The Current

What the pandemic's 'peace and quiet' could mean for giant pandas mating in captivity

With the facility closed due to COVID-19, two pandas in Hong Kong's Ocean Park Zoo mated for the first time in a decade. Researcher Jim Harkness explains what that could mean for the species.

With their zoo closed due to COVID-19, two pandas in Hong Kong mated for the first time in a decade

Giant panda Ying Ying rests at her enclosure at the Ocean Park at Aberdeen's harbour southwest of Hong Kong on Sept. 11, 2019. (Amr Abdallah Dalsh/Reuters)

Read Story Transcript

For more than a decade, two giant pandas at Hong Kong's Ocean Park Zoo struggled to mate.

"Pandas have a lot of trouble breeding in captivity in zoos, and it may be that all the people gawking at them is one factor contributing to that," said panda researcher Jim Harkness.

But in the past few weeks, without a steady stream of onlookers, staff at the Ocean Park Zoo in Hong Kong have observed Ying Ying and Le Le getting busy

The pair were mating, something that Harkness says is uncommon for the threatened species while in captivity.

The park said if Ying Ying is pregnant, the signs may be observed as early as late June.

Harkness spoke with The Current's Matt Galloway about what it means for conserving the animal.

Here is part of that conversation.

What did you think when you heard that these two pandas had found their mojo after more than a decade?

I was delighted.

Pandas have a lot of trouble breeding in captivity in zoos, and it may be that all the people gawking at them is one factor contributing to that. 

So it is possible that the greater peace and quiet that they've had helped create the mood.

It could well be. There's kind of an unfair knock against giant pandas — that there's some sort of evolutionary dead end or that they're bad at breeding. You might have heard this.

In fact, in some zoos, they'll show videos of pandas mating to other pandas to try to teach them how to breed because there's this notion that they don't understand how mating works.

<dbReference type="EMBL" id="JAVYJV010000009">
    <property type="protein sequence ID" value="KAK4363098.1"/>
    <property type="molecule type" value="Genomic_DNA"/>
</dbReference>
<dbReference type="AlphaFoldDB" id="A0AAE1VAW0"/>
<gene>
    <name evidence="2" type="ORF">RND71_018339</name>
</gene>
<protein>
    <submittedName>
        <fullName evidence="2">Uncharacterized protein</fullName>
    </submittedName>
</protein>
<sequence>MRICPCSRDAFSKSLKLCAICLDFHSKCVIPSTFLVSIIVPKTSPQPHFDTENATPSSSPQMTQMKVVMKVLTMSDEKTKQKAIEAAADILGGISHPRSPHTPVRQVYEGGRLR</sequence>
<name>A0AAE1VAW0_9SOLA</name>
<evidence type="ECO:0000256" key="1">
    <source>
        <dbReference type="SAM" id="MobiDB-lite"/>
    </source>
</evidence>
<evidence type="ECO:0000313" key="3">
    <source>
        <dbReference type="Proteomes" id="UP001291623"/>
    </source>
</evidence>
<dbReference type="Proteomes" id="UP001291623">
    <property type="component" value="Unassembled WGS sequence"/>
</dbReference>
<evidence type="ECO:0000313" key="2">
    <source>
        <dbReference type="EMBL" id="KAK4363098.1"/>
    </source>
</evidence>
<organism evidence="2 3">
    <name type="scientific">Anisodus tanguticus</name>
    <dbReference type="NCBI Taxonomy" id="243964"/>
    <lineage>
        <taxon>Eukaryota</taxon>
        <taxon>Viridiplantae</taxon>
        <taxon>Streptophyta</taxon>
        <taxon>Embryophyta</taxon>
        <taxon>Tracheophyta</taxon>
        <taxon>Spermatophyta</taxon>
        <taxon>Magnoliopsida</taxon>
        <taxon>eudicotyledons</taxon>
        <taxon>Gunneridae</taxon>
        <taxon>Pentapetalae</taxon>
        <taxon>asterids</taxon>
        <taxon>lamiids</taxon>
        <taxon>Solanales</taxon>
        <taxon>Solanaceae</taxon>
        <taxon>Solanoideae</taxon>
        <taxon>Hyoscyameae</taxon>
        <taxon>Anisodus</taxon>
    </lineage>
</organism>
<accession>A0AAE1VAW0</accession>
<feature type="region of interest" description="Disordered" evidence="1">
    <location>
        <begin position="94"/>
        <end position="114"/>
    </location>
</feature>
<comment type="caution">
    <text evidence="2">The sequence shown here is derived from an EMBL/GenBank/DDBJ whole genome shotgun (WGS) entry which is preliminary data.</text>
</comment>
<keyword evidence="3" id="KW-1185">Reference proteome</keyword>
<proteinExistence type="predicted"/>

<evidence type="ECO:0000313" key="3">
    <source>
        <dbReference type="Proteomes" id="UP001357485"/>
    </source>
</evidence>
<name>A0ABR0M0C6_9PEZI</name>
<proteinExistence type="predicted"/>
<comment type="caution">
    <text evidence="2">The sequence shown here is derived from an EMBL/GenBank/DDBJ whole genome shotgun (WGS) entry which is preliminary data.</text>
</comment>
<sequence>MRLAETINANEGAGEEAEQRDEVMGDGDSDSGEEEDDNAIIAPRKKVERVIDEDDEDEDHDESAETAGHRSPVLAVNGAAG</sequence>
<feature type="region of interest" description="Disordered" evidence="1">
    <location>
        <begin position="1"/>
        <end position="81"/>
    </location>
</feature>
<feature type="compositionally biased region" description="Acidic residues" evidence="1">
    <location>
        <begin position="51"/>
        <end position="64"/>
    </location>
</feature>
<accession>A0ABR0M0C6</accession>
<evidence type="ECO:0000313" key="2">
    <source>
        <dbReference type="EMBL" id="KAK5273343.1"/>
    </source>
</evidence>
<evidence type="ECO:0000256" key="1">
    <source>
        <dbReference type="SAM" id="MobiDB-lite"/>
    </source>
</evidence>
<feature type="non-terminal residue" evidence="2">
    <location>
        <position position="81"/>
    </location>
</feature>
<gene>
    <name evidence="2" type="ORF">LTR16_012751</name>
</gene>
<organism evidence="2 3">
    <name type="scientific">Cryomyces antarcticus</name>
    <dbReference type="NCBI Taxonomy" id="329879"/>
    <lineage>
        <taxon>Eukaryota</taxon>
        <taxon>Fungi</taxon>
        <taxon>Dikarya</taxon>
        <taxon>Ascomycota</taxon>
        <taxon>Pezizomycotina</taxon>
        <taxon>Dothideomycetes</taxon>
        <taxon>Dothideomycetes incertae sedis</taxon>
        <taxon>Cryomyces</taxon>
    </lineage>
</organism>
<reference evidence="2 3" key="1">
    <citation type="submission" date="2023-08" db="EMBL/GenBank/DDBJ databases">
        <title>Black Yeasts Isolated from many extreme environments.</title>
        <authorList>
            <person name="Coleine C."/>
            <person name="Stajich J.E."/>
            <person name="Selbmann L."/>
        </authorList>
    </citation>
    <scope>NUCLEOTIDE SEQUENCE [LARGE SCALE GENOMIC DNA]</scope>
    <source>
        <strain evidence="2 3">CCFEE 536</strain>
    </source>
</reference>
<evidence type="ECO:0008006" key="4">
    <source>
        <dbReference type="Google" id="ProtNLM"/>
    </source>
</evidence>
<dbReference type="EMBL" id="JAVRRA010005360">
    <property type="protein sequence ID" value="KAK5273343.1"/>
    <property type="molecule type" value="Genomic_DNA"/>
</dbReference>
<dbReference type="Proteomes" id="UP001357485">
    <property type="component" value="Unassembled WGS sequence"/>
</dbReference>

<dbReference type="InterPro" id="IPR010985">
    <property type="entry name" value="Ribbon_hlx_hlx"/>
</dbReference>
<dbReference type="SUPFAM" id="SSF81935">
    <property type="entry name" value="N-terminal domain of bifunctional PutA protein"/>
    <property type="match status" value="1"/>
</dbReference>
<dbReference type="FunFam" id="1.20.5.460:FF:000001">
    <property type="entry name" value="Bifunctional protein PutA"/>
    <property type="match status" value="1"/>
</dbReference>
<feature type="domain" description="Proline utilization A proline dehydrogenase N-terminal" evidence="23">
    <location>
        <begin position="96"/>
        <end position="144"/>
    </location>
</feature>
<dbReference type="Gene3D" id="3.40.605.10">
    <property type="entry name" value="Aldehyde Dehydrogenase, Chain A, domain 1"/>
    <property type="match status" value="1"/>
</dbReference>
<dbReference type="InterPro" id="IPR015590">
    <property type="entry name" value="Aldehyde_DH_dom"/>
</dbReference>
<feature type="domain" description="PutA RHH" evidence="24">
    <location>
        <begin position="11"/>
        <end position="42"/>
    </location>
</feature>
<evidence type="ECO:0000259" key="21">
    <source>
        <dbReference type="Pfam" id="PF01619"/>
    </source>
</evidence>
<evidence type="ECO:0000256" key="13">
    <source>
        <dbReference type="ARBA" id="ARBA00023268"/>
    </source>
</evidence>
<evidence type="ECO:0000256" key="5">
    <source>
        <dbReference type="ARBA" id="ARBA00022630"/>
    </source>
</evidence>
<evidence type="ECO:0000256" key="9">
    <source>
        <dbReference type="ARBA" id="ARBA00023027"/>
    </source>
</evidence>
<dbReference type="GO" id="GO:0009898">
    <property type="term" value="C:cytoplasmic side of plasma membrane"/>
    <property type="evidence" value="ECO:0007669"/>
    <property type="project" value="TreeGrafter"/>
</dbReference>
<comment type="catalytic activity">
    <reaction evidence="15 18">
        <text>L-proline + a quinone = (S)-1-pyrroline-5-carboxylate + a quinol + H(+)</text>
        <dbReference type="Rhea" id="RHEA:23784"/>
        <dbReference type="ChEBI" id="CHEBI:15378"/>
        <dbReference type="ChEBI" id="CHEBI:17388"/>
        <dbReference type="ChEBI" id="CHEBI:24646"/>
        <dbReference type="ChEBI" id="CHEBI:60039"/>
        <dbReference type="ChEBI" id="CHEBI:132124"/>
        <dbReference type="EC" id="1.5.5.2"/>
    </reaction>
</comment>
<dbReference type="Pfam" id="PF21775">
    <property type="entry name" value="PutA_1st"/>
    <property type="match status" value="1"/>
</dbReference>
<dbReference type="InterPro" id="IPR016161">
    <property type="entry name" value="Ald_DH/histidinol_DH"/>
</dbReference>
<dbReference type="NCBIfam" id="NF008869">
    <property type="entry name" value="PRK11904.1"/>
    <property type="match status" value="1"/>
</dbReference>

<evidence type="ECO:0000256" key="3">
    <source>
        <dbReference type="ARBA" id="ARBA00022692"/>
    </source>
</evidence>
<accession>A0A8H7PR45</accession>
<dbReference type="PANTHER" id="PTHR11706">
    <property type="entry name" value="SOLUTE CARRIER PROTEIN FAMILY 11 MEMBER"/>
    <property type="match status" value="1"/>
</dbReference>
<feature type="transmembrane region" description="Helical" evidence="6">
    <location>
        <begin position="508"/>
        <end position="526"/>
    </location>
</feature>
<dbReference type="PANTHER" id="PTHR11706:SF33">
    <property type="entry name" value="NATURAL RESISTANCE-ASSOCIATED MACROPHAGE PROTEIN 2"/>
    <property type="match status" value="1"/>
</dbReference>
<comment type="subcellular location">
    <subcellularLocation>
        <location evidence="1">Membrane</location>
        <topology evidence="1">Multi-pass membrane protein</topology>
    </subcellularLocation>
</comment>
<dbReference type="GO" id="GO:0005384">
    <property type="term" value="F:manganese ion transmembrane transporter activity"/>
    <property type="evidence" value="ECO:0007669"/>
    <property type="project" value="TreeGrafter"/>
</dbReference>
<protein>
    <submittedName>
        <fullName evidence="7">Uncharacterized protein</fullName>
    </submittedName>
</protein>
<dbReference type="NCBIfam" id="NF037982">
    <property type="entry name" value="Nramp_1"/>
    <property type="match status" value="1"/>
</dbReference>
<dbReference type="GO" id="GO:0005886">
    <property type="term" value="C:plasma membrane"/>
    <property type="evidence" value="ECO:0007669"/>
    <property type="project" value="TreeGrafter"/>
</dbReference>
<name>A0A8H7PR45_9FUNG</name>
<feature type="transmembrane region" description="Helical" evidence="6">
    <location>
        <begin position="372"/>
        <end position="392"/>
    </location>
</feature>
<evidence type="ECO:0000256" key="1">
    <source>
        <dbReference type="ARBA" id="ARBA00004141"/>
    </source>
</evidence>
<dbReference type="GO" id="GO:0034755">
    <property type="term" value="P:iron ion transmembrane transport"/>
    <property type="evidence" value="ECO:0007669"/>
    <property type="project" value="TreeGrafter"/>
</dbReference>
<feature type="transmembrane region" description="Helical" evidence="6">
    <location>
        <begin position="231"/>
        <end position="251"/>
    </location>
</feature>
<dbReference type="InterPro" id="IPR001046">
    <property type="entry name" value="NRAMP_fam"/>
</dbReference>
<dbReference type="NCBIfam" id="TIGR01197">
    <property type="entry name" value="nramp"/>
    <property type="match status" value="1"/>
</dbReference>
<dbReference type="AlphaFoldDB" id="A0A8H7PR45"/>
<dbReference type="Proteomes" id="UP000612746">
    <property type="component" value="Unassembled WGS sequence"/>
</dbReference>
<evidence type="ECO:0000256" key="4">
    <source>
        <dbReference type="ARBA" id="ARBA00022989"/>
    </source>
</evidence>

A giant panda, Le Le, eats bamboo at his enclosure at the Ocean Park at Aberdeen's harbour southwest of Hong Kong in a 2019 file photo. (Amr Abdallah/Reuters)

Like panda pornography or something?

Yes. The famous panda porn. That's actually a real thing.

The fact is, in the wild, in the forest, pandas do very well, thank you very much. They breed at about the same rate as many black bear populations. 

But when they're cooped up in a zoo with people in white coats with clipboards watching them, and tourists and such, their success rate is quite low. And this has always been a challenge for zoo keepers. 

So it could well be that simply giving them a little more peace and quiet has helped out in that respect.

What is the overall health of the species right now?

Well, the numbers have improved over the past couple of decades because of much more strict protection in China. Giant pandas only live in China. And the Chinese government has set aside larger and larger areas to protect them.

Right now, there are about — it's a rough number — between 1,800 and 2,000 pandas living in the wild. And then a couple of hundred more in captivity. And the wild population seems to be stable or growing, but that's still not a high number. 

They've been taken off of the list of most highly endangered species, but they still are a threatened species. 

When I got a couple of feet away, it just reached out its hand, with its paw open, and I flacked the bamboo shoots into it and it immediately began crunching on them.- Jim Harkness on meeting a wild panda

And that's why something like this — a development like this — is so important?